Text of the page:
Vicarious travel, anyone?

With the other foreign students, Rautalampi, Finland 
Undress me in the Temple of Heaven is part travelogue, part memoir, part time travel. A journey worth reading, I highly recommend you get it for your summer reading. Much less sex than Shades, but long after you've forgotten that book, this book will stay with you. It's got beautiful descriptions, heartbreak, love and friendship, but also adventures in Hong Kong and all over China in the pre-internet days when getting lost meant exactly that.

The vertigo-inducing mixture of jetlag, culture shock, lust and adventure fill every page and remind me of the ying-yang pulling between homesickness and the thirst for exotic experience. The author talked about the competitive tone of the travelers, and I remember my own part in this game, complete with my arrogant condescending tone. We one upped each other with:

  • "Oh, they've ONLY been away for a few weeks...try LIVING with a family that doesn't speak English for a year!"
  • Finnish sauna -  Saunas are more common in Finnish homes than bathtubs. (Naked, of course... "when in Helsinki, do as the Finns"..) Q:  How hot was it? 95? (Celcius). A: Well mine was 100C! Q: You ran around in the snow? A: Well I jumped into a lake - that they had to drill a hole through the ice to open up!  (For the record: I took saunas naked - but with women only.Yes, it was hot. And, although some Finns do run in the snow or a frozen lake (yes, still naked) and then back into the sauna, I lived in the center of the city, so we did neither at my host family's apartment - although I have done both when visiting friends.)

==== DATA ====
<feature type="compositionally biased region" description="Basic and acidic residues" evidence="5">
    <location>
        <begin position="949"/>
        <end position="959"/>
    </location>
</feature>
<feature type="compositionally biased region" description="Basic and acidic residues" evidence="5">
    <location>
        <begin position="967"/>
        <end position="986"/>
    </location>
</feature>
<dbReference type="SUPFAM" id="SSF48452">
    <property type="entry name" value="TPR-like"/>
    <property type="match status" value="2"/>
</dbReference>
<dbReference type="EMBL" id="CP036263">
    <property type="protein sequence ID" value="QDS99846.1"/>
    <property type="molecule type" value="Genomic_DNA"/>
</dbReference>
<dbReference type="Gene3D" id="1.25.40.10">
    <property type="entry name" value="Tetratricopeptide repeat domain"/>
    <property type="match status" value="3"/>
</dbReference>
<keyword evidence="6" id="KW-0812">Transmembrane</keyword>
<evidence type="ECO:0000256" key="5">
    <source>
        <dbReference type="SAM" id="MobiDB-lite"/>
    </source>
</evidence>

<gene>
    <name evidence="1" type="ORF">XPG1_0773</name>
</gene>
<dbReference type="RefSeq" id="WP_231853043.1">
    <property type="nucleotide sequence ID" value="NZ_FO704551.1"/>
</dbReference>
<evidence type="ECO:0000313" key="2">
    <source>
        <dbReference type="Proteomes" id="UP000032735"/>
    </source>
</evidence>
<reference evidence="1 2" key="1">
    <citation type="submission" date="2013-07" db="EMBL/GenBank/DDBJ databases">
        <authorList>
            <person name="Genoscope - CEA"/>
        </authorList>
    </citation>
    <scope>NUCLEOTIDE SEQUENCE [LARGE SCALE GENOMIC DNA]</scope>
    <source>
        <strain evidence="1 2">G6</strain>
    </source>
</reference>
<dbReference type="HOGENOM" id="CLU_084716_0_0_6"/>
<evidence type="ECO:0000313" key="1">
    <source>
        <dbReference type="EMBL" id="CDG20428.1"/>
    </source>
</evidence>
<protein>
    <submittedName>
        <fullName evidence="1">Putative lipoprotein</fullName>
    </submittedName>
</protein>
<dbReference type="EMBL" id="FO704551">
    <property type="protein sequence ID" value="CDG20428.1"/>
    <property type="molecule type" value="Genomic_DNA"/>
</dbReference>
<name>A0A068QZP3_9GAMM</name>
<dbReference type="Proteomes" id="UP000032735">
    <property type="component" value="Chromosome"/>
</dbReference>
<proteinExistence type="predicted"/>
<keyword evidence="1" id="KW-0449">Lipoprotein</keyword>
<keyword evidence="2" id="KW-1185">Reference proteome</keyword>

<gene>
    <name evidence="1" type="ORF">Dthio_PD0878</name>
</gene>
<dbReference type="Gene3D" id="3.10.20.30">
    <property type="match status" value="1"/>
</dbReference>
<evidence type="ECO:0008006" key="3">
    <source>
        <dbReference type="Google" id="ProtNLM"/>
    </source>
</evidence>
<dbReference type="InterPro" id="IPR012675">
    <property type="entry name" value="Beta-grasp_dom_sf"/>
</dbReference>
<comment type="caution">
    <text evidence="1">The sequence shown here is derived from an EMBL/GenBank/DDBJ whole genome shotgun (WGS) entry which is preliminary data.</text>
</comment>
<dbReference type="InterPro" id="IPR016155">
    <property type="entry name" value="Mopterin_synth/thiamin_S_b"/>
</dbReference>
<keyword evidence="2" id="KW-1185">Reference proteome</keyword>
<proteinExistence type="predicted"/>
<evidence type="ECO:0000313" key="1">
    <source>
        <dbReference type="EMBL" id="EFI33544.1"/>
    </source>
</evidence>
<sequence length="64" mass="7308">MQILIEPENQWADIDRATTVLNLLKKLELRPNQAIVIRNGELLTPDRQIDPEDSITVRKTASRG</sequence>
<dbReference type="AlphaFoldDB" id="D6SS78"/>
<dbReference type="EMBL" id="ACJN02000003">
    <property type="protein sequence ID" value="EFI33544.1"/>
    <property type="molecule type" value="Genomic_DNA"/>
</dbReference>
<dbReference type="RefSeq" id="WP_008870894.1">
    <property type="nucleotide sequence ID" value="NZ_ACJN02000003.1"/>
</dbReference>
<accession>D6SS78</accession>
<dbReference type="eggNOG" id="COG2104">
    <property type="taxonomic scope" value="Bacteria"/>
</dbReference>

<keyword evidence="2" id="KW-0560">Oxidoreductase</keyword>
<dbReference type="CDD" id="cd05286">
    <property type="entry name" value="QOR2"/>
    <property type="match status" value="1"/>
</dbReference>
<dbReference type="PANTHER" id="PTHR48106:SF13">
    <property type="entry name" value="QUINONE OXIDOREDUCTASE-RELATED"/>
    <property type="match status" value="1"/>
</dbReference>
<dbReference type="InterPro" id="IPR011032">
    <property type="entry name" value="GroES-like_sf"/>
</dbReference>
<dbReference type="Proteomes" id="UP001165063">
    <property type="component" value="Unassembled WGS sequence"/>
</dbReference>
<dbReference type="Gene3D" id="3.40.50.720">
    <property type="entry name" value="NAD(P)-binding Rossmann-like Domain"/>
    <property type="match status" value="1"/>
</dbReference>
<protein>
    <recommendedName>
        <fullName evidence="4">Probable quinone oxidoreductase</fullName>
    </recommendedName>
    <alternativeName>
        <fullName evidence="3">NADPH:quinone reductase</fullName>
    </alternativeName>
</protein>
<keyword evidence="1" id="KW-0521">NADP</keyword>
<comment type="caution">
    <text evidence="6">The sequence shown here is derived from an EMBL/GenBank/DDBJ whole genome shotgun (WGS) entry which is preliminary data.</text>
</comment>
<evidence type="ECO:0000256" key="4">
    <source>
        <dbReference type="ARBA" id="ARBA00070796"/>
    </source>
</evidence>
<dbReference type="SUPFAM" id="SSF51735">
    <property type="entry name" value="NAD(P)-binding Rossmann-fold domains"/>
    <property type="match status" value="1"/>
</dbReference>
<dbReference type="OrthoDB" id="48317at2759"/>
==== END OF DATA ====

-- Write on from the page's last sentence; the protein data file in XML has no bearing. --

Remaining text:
• How cold did it get? My friend was in Gothenburg, Sweden where her face would freeze on the way to school. But in Finland it reached minus 40.... and that is the same in Fahrenheit and Celsius. -40F = -40C. (The author of Undress Me spoke often of the heat - we dealt with the cold)
And on it went. In the book, the author trumps other backpackers because she had been in trouble with the Chinese military police. "Hasn't everyone?" She asked. 

Apparently the author never had kids, as many international journalists don't. When I traveled in the late 1980s I wasn't thinking about having kids. The book reminded me that my adventurous spirit lies dormant in my current life of carpooling. Today, I know with complete certainty, that I wouldn't trade a life with kids for all the tea in China. I can travel vicarious to my heart's content through reading and plan future adventures with and without them.

In the safe is my passport... with plenty of space for a few exotic stamps. And I still have my blue backpack that I got at the store where my Nonny** worked (until she died at 84 years old)- Carey's Luggage and Gifts. My parents' address is still visible! The store is gone, and Nonny died in 1988, but the sharpie hasn't faded and neither have the memories.

** By the way - Nonny traveled to Asia, Europe, Africa and South America long before it was common. She was one of seven kids and she traveled with her siblings once they were all grandparents. She'd even been to Finland about twenty years before I had. I don't know if she took a sauna, but she remembered Finland (and Russia - very rare in Cold War times) as wonderful, beautiful places and she wrote how proud she was of me. My Mom visited China and Russia  in the 1990s. I'm proud that the women who are my role models have had such influences on me.


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